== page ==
HOW NATIONAL SECURITY WILL DICTATE PAKISTAN’S FUTURE

The pre-eminence of the military in Pakistan is unlikely to wane soon, even though the country’s emphasis on security issues has stalled its economic development and made it a target for militant groups

Protecting Pakistan’s security has proved a daunting task for Prime Minister Nawaz Sharif since he took office in mid-2013, but the number of challenges on his plate seems to have grown over the past few months. Tensions are again rising between Pakistan and its nuclear-armed neighbour, India. At the same time, Sharif’s administration is continuing to feel the fallout from a widely read October 7 exposé accusing the military of undermining Islamabad’s efforts to combat the country’s militancies. As if this were not enough, the government is also working furiously to piece together the events leading to the October 24 attack on a police academy in Quetta that killed at least 60 people.

On the surface, this may appear to be a chain of disparate events. Yet they are, in fact, linked by a common thread: the military’s outsize influence in Pakistani policymaking.

The Pakistani military has held a prominent political role since the country’s independence in 1947. As the smaller of the two sovereign states that emerged from British India’s partition, Pakistan inherited only 18 per cent of the former territory’s revenue. It laid claim, however, to 33 per cent of the British Indian military, giving its armed forces – which were already well-organised – a distinct advantage over Pakistan’s nascent civilian administration.

Military leaders exploited their position to great effect, aided in part by their civilian counterparts and in part by the structure of the Pakistani government itself. The country’s founder and first governor-general, Mohammed Ali Jinnah, favoured the viceregal system of the British Raj, which concentrated power in institutions filled by unelected leaders. Although Jinnah initially preferred a more democratic arrangement, the Indian threat looming on Pakistan’s eastern border persuaded him to forego popular rule in favour of a more centralised state that could better protect the country’s national security interests. (Jinnah, like many of Pakistan’s early leaders, feared that a representative government would undermine national unity by empowering regional movements for greater autonomy, particularly in Khyber-Pakhtunkhwa and Balochistan provinces.) Unsurprisingly, the military did everything it could to encourage its civilian partners’ focus on national security, at times to the detriment of political and economic progress.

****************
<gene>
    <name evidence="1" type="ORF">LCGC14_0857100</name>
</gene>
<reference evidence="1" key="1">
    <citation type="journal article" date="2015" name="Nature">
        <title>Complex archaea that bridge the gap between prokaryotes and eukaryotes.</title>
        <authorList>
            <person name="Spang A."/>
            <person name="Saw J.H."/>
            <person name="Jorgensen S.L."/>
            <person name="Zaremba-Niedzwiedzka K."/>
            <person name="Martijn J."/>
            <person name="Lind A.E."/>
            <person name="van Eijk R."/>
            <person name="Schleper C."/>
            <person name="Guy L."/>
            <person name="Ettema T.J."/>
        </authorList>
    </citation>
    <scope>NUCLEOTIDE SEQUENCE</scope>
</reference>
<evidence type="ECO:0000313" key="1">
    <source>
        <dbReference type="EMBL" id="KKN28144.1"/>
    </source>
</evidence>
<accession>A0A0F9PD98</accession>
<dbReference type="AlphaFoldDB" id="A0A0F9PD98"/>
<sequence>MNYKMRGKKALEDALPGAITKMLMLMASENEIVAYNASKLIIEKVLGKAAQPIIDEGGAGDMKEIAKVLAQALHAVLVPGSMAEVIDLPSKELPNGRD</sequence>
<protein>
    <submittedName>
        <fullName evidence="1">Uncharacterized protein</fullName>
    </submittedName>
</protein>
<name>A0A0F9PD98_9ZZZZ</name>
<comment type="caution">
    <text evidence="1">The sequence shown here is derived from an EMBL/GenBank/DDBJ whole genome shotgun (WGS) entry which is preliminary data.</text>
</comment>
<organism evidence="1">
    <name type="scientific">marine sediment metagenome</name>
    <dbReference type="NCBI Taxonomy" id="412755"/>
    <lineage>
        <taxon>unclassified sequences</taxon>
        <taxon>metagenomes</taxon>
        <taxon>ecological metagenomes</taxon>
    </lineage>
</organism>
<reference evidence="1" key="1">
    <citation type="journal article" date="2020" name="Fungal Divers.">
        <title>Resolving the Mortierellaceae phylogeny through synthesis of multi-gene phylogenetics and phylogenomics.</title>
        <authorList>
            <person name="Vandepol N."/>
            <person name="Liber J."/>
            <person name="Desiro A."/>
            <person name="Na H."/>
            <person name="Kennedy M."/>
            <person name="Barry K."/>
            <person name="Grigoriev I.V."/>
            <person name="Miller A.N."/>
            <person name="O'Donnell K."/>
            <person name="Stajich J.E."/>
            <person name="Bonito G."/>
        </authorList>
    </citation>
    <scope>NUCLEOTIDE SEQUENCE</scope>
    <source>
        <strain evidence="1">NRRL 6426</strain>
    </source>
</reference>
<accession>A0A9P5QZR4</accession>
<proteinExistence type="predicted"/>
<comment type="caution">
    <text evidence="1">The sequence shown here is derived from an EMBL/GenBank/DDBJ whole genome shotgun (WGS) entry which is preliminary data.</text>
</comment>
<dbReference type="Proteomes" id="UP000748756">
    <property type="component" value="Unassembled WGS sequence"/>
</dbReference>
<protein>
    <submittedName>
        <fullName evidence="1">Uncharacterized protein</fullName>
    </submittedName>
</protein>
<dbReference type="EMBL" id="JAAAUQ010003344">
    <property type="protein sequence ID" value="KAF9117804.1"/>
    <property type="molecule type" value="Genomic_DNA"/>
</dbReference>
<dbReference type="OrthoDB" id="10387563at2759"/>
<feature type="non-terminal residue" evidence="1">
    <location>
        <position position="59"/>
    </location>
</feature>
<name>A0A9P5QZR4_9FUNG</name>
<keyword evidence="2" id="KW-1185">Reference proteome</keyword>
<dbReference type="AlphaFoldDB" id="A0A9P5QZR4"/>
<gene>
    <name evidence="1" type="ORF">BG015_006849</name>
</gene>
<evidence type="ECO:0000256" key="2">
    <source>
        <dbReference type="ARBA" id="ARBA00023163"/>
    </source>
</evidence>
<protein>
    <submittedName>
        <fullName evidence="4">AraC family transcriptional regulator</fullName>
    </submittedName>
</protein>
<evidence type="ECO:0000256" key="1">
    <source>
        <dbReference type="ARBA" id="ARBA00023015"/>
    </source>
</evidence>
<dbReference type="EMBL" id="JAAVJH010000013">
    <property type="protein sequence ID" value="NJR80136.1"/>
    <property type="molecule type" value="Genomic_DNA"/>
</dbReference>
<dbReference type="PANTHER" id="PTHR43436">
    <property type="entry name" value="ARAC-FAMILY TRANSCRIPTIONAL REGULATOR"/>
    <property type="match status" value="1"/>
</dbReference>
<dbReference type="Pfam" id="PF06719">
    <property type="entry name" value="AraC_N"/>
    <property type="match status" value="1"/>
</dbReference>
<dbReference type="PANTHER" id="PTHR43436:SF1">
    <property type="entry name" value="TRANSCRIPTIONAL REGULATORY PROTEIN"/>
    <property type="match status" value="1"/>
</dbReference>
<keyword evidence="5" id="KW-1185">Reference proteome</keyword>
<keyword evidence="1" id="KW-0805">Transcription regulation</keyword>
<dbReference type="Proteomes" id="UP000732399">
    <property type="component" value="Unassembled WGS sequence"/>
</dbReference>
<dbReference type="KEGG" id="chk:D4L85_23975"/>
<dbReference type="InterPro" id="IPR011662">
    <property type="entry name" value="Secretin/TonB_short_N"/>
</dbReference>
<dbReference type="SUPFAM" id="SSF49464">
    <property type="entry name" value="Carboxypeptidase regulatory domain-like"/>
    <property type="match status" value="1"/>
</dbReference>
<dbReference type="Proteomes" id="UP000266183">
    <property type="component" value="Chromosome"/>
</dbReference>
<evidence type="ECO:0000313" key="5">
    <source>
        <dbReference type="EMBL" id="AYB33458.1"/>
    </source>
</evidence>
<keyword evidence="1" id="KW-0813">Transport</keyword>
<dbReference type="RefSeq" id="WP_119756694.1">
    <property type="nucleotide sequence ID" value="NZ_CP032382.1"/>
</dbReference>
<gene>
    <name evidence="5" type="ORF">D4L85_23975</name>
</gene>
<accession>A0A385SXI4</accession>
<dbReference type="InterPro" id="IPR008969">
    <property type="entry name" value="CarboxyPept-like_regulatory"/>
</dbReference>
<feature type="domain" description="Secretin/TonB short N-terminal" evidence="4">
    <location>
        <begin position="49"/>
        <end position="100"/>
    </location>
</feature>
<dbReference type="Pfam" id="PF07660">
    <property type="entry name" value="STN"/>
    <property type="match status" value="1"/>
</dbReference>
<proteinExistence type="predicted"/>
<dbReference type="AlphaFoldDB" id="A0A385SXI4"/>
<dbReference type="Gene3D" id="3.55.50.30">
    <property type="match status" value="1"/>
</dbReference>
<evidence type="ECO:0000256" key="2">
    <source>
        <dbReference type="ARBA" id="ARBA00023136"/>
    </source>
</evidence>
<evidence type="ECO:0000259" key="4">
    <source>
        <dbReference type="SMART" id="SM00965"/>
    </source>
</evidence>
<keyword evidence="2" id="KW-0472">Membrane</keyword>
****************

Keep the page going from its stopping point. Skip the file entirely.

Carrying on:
Of course, the military had help in solidifying its pre-eminence during the Pakistani state’s formative years. The United States, in pursuit of its own foreign policy objectives in South Asia, was eager to partner with Pakistan on matters of regional security. In 1954, President Dwight D. Eisenhower’s administration formed an alliance with Pakistan as it sought to block the spread of communism throughout Asia. (India, meanwhile, avoided entering into such alliances, though its political ideology aligned more closely with that of the Soviet Union.) Because of its ties to the United States, Pakistan joined the Western-leaning Southeast Asian Treaty Organisation and Central Treaty Organisation. Islamabad also allowed Washington to station its U-2 spy planes at Pakistani air bases as it conducted surveillance on its Soviet enemies.

When the United States entered a proxy war in Afghanistan with the Soviets two decades later, Pakistan again became an important partner. Washington quieted its criticisms of Pakistani human rights abuses and channelled more than $3 billion to Islamabad over the following decade. In exchange, the mujahideen, backed by Pakistani President Muhammad Zia-ul-Haq, fought Soviet forces in Afghanistan under the CIA-sponsored Operation Cyclone.

The United States revived its relationship with Pakistan for a third time as it invaded Afghanistan in 2001, looking to uproot the Taliban forces harbouring Osama bin Laden. To secure Pakistan’s support in the offensive, Washington doled out an average of $2 billion each year in defence and economic spending to Islamabad. (The Pakistani government had nurtured the Taliban to increase its own strategic depth in Afghanistan, and many of the organisation’s members took refuge in Balochistan and the Federally Administered Tribal Areas lining the Pakistan-Afghanistan border.)